How nice to write about a subject I know so well — and from experience, not just from books.
When it comes to Jewish traditional text, we first hear about the evil urge in Genesis 6:5: “God saw how much human evil there was on earth, that their thoughts were inclined only toward evil, all day long.” We learn that God sent the flood to destroy that evil behavior.
Right after the flood, the Torah speaks again about the yetzer, but this time, God says: “I will not again curse the land because of humans, since the human heart is inclined toward evil mi-ne’urav.” (Genesis 8:21) This last word is usually translated “from youth,” but I take it to mean “because of immaturity.” God, realizing that He can never again permit Himself such a great big burst of anger, determines to understand us humans better and treat us with more patience. He comes to recognize that we are ruled so much by our aggression, viciousness, greed, and moral indifference because we have refused to grow up.
Our rabbinic sages were unhappy with the Torah’s pessimism on this question. With no biblical basis, they invented a yetzer hatov, a “good inclination,” to give us an even chance. Yetzer hatov enters us at the age of bar or bat mitzvah. The mature human soul is a tabula rasa, the rabbis said, where the two urges fight it out. But God is on our side in that battle, and He gives us the Torah to help us in our struggle against that childish pull toward evil.
Later generations of commentators and liturgists were not satisfied with even that leveling of the playing field. “My Lord, the soul You placed within me is pure,” we read in the prayer book’s early morning service. But our tradition never quite clarified the relationship between the pure soul, the divine image, and the evil yetzer. Is the yetzer part of the soul or a challenge to it? The mystics, as early as the leading medieval scholar and kabbalist Nahmanides (1194–1270), claimed that when God blew the breath of life into Adam, an act repeated each time a baby is born, that breath comes from within God’s own self, a spark of divine light within each person. That is what makes for the sacredness of each human life. The spark is covered by qelipot, “shells,” which I understand to be walls of defensiveness and self-protectiveness brought about by fear and inner weakness. The battle against evil is then the soul’s struggle to break through those walls, to be strong and free enough to love and to live generously. This view of the human self veers away from the binary view of endless moral struggle; it depicts a true self that has the capacity to live a life that fulfills God’s purpose in creating it.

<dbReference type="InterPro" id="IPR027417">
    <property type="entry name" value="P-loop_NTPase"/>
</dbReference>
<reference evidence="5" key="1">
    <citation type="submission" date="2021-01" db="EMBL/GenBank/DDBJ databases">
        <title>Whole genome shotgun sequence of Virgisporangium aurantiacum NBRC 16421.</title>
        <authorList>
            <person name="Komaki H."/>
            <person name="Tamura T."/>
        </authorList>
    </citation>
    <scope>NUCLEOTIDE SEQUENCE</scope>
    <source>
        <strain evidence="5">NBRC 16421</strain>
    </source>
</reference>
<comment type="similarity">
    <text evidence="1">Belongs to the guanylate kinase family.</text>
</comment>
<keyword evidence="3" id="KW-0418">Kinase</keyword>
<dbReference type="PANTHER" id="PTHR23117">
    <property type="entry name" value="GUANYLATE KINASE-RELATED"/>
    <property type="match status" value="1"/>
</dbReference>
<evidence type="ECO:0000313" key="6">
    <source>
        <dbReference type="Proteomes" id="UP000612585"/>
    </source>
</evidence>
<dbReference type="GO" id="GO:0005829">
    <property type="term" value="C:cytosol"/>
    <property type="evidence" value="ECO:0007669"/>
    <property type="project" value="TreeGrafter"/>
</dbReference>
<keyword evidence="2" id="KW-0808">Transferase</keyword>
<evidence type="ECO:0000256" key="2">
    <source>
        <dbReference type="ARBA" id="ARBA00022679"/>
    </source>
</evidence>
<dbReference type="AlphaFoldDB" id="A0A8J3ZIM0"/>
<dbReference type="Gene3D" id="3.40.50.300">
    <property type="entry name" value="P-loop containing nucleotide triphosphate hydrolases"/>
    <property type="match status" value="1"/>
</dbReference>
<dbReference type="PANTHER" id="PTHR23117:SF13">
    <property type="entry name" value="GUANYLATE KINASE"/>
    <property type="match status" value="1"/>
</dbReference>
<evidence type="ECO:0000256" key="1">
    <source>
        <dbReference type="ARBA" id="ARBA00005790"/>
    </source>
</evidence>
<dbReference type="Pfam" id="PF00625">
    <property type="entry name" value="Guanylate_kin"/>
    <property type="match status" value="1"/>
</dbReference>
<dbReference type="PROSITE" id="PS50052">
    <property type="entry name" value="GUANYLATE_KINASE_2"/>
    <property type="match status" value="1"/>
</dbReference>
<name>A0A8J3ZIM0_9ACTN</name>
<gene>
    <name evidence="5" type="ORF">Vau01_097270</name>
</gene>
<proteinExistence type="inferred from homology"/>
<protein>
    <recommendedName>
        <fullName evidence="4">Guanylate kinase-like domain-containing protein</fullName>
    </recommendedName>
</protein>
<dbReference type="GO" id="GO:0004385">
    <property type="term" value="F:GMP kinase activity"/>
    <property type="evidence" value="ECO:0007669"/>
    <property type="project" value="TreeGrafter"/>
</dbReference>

We see here a twin process, the maturation of the individual mapped onto the maturation of our tradition. As the God of Genesis learns to deal more patiently with His creatures, so do we learn to judge both ourselves and others more generously. If we do not grow in that way, we will simply destroy the world around us, as God did in the flood. We, along with God and with the tradition that nurtures us, must strive toward becoming more loving and more understanding of human frailty. The person, along with the tradition (personified by the God of Genesis), moves from seeing the self as evil to seeing both good and evil in the person, and thence to discovering the trace of divinity within each human being. In the course of this, we need to figure out when we have to stand up and fight against evil and when we can unmask it, disarming it by seeing the hidden sparks of soul-light that lie trapped within it, waiting for their redemption.
The Ba’al Shem Tov quoted the words of Pharaoh’s soldiers as they chased Israel into the sea: “Amar oyev erdof asig ahaleq shallal.” “The enemy said. ‘I’ll pursue them, catch them, plunder and divide their booty.’” (Exodus 15:9) Pharaoh uttered five wicked words. But each of them begins with the letter alef, which also stands for the number one. The Ba’al Shem Tov saw this as hinting at the cosmic silent alef, the presence of the One — even within the words of the wicked Pharaoh. This is the hidden oneness of God, found everywhere, even in what we think of as the most terrible parts of ourselves.
The yetzer ha’ra waits, even longs, to be unmasked.
Rabbi Arthur Green is the Irving Brudnick Professor of Jewish Philosophy and Religion at Hebrew College, where he serves as rector of the Rabbinical School. His most recent book is Judaism’s Ten Best Ideas: A Brief Guide for Seekers (Jewish Lights).